According to monitoring services from the US Geological Survey (USGS), the Yellowstone region in Wyoming has experienced 193 earthquakes in the past 28 days. All of the tremors were relatively small, with the largest registering as a magnitude three coming on November 10. While tremors in the Yellowstone region are not uncommon, almost 200 in one month is rare, with the National Park Service stating that the region usually has around 700 a year.
On the upper scale it can experience up to 3,000 quakes in a year.
And experts warn it is not necessarily the size of an earthquake which is an indicator that a volcano might erupt, but the quantity of them.
Portland State University Geology Professor Emeritus Scott Burns said: “If you get swarms under a working volcano, the working hypothesis is that magma is moving up underneath there.”
However, others disagree about whether an earthquake swarm near a volcano could be a sign of things to come.
Jamie Farrell at the University of Utah in Salt Lake City, believes this is just part of the natural cycle for Yellowstone volcano, saying: “Earthquake swarms are fairly common in Yellowstone.
“There is no indication that this swarm is related to magma moving through the shallow crust.”
The Yellowstone supervolcano, located in the US state of Wyoming, last erupted on a major scale 640,000 years ago.
According to the United States Geological Survey (USGS), the chances of a Yellowstone eruption is around one-in-730,000.
With 640,000 years having passed since the last major eruption, Yellowstone is edging closer to exploding – but it could still be thousands of years away.
However, experts are preparing for the worst now, and are studying how a major eruption, which could instantly wipe out large swathes of the US, could be prevented.
One NASA employee believes he has found a unique way to stop a major eruption – by feeding cold water into Yellowstone’s magma chambers.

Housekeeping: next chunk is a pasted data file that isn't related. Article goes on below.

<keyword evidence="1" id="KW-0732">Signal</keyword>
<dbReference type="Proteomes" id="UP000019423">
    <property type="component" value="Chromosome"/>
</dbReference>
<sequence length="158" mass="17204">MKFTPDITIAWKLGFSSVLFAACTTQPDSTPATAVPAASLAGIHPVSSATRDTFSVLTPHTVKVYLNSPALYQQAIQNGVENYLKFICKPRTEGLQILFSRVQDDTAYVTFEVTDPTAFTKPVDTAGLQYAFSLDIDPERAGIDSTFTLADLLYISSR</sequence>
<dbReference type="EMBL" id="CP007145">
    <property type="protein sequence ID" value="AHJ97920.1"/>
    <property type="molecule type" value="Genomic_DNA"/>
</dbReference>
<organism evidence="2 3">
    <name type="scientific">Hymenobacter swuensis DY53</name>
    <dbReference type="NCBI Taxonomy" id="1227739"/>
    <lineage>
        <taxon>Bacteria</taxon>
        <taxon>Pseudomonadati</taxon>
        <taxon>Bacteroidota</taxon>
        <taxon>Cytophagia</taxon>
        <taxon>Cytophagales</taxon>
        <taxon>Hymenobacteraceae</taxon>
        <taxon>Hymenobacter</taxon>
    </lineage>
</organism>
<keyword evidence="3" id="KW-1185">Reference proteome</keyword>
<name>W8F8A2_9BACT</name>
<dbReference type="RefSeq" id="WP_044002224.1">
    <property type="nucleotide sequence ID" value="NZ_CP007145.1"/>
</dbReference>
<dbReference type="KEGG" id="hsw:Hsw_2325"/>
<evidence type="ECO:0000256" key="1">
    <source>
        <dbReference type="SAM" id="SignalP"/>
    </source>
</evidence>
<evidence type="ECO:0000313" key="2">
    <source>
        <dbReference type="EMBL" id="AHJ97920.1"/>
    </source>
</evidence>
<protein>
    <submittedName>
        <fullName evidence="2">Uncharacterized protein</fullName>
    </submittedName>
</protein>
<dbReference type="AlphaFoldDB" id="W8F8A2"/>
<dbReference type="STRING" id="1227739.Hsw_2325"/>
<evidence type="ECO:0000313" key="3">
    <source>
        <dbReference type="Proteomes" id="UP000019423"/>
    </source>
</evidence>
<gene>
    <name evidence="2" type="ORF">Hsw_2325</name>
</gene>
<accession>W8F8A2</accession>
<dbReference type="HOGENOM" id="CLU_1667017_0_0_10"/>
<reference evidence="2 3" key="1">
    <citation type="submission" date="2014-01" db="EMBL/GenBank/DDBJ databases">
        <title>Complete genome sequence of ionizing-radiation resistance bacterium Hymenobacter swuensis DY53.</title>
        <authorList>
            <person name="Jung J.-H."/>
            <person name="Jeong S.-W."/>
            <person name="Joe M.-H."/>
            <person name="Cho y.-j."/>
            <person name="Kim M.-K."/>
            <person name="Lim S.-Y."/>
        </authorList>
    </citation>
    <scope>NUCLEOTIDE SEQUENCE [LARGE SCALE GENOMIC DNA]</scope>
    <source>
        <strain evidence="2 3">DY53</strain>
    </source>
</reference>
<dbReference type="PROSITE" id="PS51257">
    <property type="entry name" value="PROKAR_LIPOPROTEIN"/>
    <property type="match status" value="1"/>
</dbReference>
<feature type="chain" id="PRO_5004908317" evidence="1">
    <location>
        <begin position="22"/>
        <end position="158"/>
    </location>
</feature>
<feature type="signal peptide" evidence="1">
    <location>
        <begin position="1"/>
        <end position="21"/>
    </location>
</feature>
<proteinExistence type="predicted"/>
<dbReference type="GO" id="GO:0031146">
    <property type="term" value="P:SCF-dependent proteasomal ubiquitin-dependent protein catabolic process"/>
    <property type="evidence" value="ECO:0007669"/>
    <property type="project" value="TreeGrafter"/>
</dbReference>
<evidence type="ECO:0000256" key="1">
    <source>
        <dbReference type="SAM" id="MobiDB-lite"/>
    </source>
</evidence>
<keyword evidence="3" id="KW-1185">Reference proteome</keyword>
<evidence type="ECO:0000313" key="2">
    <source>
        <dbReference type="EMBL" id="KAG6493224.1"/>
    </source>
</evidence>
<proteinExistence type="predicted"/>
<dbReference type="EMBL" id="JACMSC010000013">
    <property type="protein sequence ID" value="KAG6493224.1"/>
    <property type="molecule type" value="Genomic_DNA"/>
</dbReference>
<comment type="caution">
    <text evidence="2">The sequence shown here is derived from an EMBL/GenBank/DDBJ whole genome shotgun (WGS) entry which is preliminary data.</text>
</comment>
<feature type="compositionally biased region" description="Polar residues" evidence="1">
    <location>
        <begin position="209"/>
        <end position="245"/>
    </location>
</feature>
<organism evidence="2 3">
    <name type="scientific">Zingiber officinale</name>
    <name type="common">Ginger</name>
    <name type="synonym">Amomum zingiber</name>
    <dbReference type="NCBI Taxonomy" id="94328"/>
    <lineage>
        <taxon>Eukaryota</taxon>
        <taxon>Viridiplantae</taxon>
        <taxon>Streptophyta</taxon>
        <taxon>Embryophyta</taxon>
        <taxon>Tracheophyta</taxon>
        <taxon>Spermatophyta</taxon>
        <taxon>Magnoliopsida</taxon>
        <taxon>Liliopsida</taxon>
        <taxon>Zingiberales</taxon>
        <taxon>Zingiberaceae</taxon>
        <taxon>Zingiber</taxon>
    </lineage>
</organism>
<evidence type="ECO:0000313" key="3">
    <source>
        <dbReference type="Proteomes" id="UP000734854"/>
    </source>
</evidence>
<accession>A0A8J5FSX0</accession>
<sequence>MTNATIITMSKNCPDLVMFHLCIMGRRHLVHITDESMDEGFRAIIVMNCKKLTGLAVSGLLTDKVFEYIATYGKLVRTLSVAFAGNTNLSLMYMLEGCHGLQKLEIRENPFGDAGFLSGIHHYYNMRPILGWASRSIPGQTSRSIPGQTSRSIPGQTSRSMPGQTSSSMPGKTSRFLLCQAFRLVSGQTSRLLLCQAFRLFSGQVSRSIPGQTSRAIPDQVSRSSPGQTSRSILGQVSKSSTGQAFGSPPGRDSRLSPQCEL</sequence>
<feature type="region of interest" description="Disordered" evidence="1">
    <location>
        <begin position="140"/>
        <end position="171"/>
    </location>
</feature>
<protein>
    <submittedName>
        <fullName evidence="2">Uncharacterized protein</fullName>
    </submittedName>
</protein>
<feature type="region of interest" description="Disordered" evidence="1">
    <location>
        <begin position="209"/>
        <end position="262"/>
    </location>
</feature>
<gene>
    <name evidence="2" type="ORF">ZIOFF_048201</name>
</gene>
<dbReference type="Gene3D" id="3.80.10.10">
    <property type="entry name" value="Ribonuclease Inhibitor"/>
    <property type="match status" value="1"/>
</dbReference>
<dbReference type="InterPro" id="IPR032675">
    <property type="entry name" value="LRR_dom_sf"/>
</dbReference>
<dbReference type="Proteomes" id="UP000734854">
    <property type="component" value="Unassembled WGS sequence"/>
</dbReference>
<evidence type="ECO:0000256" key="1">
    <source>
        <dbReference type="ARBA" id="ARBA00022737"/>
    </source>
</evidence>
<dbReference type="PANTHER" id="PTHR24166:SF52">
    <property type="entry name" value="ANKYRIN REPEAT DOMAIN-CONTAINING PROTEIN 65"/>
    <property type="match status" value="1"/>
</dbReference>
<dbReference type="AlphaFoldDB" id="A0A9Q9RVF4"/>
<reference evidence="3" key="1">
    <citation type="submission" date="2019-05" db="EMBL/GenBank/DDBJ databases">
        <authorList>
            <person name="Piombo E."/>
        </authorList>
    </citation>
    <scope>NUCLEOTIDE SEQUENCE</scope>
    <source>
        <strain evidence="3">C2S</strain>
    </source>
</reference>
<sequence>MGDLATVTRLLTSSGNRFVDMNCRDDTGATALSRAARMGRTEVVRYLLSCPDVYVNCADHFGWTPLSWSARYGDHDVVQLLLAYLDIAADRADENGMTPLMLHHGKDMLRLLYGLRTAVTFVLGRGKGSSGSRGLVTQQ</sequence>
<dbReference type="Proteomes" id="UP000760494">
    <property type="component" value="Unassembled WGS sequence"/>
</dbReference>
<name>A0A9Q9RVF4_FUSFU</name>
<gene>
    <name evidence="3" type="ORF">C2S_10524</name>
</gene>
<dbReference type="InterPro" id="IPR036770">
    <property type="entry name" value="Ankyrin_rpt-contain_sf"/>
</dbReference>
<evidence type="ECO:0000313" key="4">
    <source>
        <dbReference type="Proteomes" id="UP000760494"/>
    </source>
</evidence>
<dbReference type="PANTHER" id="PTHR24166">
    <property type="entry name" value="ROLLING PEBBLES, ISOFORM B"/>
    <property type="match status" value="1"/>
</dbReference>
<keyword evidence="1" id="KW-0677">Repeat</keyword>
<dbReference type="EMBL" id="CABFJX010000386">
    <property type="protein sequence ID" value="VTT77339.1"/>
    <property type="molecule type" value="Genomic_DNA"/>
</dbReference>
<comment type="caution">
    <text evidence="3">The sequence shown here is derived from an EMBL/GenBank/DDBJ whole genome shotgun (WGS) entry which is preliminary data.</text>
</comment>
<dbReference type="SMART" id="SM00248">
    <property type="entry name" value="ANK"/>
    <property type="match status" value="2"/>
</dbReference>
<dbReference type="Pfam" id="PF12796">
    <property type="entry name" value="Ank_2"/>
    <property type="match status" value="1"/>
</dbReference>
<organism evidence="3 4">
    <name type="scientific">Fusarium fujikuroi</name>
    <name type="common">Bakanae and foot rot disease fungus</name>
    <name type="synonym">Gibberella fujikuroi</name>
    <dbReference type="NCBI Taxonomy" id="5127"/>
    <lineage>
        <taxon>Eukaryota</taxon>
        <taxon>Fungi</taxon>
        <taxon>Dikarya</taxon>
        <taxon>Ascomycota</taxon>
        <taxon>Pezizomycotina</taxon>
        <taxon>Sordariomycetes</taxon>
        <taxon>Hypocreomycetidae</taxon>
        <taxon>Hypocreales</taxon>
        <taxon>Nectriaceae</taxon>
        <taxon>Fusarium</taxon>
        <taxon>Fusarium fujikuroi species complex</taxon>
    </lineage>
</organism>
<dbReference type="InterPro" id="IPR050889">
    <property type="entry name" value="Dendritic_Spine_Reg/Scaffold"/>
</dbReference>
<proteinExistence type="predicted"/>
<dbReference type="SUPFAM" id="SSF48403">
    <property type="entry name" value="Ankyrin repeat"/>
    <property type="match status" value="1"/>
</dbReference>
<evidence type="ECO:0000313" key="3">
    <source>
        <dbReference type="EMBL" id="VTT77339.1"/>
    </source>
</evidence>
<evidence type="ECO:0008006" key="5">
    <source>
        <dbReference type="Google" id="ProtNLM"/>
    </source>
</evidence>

NASA engineer Brian Wilcox hopes to stave off the threat of a super-eruption is to cool down the magma in the chambers inside the volcano.
Around 60 to 70 percent of the heat generated by Yellowstone seeps into the atmosphere, but the remainder builds up inside. If enough builds up, it can trigger an eruption.
By drilling 10 kilometres into Yellowstone, the NASA employee believes that it would be possible to pump high-pressure water which will allow the cool liquid to absorb some of the heat, before it is pumped out again.
Mr Wilcox told journalist Bryan Walsh in the latter’s new book End Times that the plan could cost $3.5bn (£2.9bn) and would have the added benefit of using the steam from the water and magma combo to create carbon-free geothermal electricity at a much cheaper rate than any alternative energy currently available on the market.
Mr Wilcox told Mr Walsh: “The thing that makes Yellowstone a force of nature is that it stores up heat for hundreds of thousands of years before it all goes kablooey all at once. It would be good if we drained away that heat before it could do a lot of damage.”
Others, however, are not so convinced about the feasibility of Mr Wilcox’s idea.
USGS scientist Jake Lowenstern told Mr Walsh: “It all seems a bit fanciful.”